Most Nicaraguans singled out the educational progress as the chief accomplishment of the government. Parents said that they were happy that their children could receive free schooling. Older students appeared to be genuinely proud that they were learning to read.
''Everyone here, youths and adults, are looking forward to improving their lives,'' observed Jose Antonio Badilla, director of the independent business school in Managua. ''The girls in particular want to learn typing and shorthand.''
The level of political education is most striking. Barefoot, shirtless workers talk about the ''bourgeois'' and ''class struggle.'' But it's not only the proletariat who are learning the ABCs of Marxism.
''People over 40 have sat down and read a book about Marxism for the first time in their lives,'' a schoolteacher explained. ''They want to know whether they can survive in the system.''
Other progress made during the past three years mentioned by workers includes more accessible health service, a halt in food speculation at local supermarkets , and the breakdown of the peasant-patron system.
Although the urban poor continue to suffer economically, some have been partially compensated by social gains. The moneyed, however, claim that they have suffered in both areas. Many professionals say the quality of educational and health services has declined as the quantity of users has risen.
Medicine is scarce, and good doctors are fleeing the country, they stress. Those who can afford it send their children to private schools where standards are higher and classes are not laced with Marxist indoctrination.
According to a Granada factory owner, the ''worst trend'' of the past three years has been the government's lack of support to business and industry. The private sector is on the verge of collapse because it cannot get the foreign exchange necessary to import raw materials, he said.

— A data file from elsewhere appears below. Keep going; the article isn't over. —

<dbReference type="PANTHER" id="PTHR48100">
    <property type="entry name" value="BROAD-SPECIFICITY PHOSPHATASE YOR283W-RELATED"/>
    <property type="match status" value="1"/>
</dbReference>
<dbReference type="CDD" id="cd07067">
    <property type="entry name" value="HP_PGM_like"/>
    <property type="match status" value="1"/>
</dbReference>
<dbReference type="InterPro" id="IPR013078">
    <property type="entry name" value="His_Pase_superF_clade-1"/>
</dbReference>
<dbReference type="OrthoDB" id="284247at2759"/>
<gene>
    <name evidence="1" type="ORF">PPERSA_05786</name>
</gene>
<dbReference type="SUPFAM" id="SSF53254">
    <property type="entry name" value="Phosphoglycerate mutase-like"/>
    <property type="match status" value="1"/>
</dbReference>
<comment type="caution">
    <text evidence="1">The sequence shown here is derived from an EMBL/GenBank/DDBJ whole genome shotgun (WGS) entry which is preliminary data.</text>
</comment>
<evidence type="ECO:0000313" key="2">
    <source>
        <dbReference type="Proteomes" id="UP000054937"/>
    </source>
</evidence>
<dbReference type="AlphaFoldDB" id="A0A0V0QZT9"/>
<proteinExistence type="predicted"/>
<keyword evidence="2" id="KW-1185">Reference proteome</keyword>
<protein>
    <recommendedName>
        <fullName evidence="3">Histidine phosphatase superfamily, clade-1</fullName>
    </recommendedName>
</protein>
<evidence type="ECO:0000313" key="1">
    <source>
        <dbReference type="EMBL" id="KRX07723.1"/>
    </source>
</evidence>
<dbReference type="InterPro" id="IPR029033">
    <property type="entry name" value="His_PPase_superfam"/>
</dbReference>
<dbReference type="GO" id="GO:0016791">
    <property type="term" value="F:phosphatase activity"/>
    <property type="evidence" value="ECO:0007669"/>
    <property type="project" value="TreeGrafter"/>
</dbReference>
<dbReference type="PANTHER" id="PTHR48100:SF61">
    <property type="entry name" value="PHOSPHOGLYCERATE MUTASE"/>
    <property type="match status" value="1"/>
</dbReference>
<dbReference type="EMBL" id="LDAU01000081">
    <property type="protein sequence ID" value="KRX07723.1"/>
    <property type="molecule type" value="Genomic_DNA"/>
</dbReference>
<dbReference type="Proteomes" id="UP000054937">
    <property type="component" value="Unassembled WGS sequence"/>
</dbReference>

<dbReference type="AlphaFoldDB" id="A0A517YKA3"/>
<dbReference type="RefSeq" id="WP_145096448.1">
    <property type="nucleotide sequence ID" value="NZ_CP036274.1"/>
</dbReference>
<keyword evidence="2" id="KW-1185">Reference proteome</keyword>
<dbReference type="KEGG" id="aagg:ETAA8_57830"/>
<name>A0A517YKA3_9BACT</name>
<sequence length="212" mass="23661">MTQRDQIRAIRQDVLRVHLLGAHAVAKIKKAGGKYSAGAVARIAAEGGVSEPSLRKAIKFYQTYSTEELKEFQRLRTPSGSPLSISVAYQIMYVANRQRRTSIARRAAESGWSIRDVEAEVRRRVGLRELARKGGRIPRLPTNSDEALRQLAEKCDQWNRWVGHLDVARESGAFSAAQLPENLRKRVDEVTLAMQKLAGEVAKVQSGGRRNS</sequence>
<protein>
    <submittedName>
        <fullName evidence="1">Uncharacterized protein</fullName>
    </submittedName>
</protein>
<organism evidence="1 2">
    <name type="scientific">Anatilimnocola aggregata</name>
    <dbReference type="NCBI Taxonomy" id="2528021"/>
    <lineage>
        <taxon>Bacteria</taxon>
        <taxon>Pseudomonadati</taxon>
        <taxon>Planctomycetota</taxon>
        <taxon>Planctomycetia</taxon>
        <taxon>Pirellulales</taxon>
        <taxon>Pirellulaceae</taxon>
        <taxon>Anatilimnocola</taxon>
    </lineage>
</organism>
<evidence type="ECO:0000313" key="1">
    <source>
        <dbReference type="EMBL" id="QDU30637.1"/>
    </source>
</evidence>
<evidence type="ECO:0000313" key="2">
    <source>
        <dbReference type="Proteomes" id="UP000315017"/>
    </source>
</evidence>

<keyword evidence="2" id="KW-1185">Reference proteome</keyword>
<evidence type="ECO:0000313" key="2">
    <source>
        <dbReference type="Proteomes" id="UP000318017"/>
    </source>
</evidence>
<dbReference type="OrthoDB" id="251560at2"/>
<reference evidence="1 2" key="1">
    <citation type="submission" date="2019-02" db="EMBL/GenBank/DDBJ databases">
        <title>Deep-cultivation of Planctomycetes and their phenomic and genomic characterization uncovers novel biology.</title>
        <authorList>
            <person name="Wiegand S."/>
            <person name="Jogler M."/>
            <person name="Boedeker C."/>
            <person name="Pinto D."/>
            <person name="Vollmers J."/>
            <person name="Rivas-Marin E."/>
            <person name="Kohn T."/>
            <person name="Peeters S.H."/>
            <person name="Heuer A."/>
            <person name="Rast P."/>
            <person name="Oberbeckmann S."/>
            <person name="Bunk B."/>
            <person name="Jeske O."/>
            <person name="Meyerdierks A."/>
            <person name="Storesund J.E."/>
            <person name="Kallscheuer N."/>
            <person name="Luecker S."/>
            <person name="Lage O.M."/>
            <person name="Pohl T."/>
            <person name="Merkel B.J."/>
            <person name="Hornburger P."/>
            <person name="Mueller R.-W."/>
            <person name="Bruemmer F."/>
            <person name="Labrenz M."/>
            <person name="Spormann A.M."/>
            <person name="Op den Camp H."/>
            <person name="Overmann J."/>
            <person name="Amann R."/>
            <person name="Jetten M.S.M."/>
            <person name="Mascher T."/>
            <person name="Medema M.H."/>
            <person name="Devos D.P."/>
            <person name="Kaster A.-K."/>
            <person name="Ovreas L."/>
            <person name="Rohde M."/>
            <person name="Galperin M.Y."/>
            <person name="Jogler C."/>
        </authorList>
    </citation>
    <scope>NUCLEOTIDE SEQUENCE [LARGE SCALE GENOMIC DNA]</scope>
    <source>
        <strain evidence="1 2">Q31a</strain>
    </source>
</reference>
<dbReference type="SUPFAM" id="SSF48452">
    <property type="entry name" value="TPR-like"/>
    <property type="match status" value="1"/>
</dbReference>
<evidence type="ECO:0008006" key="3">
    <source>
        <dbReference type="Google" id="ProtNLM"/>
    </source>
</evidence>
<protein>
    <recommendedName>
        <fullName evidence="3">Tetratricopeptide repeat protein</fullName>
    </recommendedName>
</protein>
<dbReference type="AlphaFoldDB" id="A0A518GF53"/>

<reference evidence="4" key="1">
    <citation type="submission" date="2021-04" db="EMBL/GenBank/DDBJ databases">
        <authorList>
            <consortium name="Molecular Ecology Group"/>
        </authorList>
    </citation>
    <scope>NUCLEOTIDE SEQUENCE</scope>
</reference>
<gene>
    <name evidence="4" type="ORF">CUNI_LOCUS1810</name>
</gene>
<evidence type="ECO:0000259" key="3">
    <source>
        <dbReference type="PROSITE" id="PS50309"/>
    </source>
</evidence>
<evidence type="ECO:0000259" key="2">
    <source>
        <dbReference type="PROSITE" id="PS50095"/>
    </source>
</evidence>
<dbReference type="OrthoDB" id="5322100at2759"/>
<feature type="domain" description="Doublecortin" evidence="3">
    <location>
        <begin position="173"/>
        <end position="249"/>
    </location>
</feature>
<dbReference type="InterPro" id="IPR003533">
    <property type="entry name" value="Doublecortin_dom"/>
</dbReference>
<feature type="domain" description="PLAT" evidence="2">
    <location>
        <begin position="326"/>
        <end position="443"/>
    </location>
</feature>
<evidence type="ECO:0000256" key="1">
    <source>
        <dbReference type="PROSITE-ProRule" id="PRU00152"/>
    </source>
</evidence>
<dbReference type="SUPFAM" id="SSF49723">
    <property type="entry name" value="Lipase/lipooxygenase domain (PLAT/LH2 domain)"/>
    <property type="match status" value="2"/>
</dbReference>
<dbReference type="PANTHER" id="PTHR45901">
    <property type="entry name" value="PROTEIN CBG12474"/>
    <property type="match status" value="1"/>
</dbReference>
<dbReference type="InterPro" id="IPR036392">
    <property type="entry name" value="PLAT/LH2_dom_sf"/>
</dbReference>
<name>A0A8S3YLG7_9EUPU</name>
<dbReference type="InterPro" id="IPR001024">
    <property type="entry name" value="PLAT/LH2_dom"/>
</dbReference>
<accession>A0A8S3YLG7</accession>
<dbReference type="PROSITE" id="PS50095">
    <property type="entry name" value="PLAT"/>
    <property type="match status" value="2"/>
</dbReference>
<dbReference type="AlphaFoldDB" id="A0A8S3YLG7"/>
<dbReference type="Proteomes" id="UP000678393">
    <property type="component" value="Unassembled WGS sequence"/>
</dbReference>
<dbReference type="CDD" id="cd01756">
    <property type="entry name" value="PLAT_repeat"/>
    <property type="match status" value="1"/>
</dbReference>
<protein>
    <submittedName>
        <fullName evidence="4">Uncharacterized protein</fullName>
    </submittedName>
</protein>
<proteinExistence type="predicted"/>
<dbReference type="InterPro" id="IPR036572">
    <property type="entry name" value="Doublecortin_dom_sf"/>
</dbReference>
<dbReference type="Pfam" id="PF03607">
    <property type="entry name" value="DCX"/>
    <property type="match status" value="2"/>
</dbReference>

''Perhaps the most positive result of the revolution on the upper classes is that for the first time, they have been forced to recognize the social problems of the poor,'' a Managua economist noted. ''They are now providing better work conditions and fringe benefits for their employees.''
Disenchantment with the present system exists at all levels of society, even though people do not speak openly of a counterrevolution. Yet it is an issue on everyone's mind, and street banners proclaim ''no pasaran'' - it will not happen.
''You feel like you've gone back in a time machine,'' complained a former Sandinista supporter. ''Once again, you can't belong to a political party, the press is censored, and your life is being controlled.''
''The thing that bothers me is that there's so much uncertainty here,'' a Granada businessman observed. ''You never know what the government will decree next.''
Meanwhile, rumors circulate that ''Eden Pastora (Gomez) is in Masaya'' or that ''the counterrevolution will begin Friday at 3 o'clock.'' And mothers say they are worried that more violence is in store.
''As a mother, I fear for my sons,'' a market vendor sighed. ''We have already passed a terrible war. But if there is another one, their weapons will be bigger and cause even more destruction.''